In the right environment, this car can be dailied. Not sure if that describes your situation, though.

Good luck!
I may add: buying in UK a second hand usable car (like a golf / polo / renault ...) may be much cheaper than repairing a damage on the 4C.
I don't know how much fun would be to drive in UK and looking for a "safe" parking place.
 

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Hi Jimbo,

Re: Hi I'm from the UK, and I'm thinking of getting an Alfa 4C

That's where you're going wrong Mate :p

You see, you don't think about getting a 4C.... you either get them or you don't.

I have a Spider that's my daily driver & I still love it after 44 months and 43,000+ kms...

... But, and it's a big but, I live in a different climate to you...

There will be times in the U.K. where a 4C just will not make a good snow plow, nor will it enjoy lots of traffic jams... But, if you can use public transport when the weather is shitty, or the traffic is bad, then you could probably daily a 4C.

When the weather is great, there is nothing better than taking the roof off your Spider and heading for your favourite section of twisty roads with a few other 4C's to blast along with.

Get a drive of one, you will know straight away if it's the right car for you...

These cars choose their owners, not the other way around.

Cheers,

Alf.
 

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Ha ha no I'm still here, thanks to everyone for all the brilliant feedback, really useful. I can only afford one car and wouldn't have access to any others so I would have to use it as a daily drive. It would either be that or not get one at all. I'm happy to compromise on all the 'practical' stuff.



I'm from Birmingham, not sure if there are any willing 4C owners nearby but would love the opportunity to look around one if possible. I've only ever seen one on the road in the UK.

There are only 23 cars currently for sale in the UK at the moment. There is a red spider I'm currently looking at, I have emailed the seller enquiring as to whether the car has had the steering geometry modification but no reply so far. It has the dark finish five-hole alloys which are my favourite, carbon mirrors and rear parking sensors. Only thing I don't like are the red brake callipers, I would prefer yellow but guess that is something I could change at a later date. Also its almost 5 years old so will need the big cam belt service. Does anyone know how often the bolt tightening service needs doing?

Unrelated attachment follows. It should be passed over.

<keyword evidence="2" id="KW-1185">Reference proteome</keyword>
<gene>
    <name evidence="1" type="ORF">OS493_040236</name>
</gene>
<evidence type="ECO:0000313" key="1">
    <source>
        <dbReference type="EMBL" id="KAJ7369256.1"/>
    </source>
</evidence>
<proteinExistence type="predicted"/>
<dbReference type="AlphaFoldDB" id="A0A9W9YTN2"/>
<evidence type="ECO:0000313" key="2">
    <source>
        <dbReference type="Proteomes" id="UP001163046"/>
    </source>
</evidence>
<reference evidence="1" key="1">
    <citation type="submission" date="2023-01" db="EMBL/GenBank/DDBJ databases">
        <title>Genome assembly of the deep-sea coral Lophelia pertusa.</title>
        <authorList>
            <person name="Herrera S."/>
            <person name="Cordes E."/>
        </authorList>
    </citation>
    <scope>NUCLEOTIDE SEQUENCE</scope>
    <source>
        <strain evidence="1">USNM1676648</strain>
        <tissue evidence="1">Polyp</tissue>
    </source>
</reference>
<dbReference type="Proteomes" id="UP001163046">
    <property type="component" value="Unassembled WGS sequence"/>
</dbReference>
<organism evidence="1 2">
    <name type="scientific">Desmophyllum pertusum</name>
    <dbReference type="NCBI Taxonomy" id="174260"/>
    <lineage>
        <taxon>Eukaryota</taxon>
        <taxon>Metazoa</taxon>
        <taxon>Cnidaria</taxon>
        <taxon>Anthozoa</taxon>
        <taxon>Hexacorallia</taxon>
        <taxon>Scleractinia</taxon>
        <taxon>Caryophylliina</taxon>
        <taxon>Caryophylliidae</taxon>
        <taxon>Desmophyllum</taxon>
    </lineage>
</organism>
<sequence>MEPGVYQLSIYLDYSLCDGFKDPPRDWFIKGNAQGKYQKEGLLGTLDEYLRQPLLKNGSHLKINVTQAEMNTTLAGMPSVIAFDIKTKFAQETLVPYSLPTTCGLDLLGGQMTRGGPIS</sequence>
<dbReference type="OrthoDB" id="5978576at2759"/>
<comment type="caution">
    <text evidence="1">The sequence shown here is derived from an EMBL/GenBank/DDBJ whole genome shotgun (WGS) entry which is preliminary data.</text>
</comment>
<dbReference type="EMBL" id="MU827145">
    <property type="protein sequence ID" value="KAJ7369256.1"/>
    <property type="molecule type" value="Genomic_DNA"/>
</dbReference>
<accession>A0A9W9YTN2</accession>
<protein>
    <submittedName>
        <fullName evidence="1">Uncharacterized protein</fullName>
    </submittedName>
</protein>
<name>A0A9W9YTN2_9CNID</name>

The only other thing I'm wrestling with in my head is the fact I only drive a short distance to work and live in the city centre, so the car wouldn't get a good run out until I can take it into the country on my days off, but that's more to do with my personal circumstances than the car.
Here is the service schedule

105027
 

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I put a backup camera in mine. That is a must if you have the coupe and must drive in a city and park there. It is also needed when backing out of a perpendicular parking spot to see oncoming traffic from behind you. Many times your car will be hidden from oncoming traffic by higher cars alongside when parked....the backup camera is a real help in that case. The spider is a bit better rear vision but just a little bit better. I drive in cities and frankly it isn't a big deal as long as you watch for speed bumps (take them at an angle). To me the biggest issue is extended driving in very slow rush hour creeping traffic. You have to avoid slipping the clutch so either stop with foot on pedal or clutch engaged and moving. That is to preserve the clutches on any dual clutch trans. You can hit the N button to put the trans in neutral and coast a bit downhill....but that won't work uphill of course. A dual clutch trans doesn't have a torque converter that lets you creep along....it requires the same treatment as an older manual trans. It is also rough on the clutches if you do a lot of backing up a hill. That being said the clutches on the 4C are very long lived so a little care in driving will give them a very long life.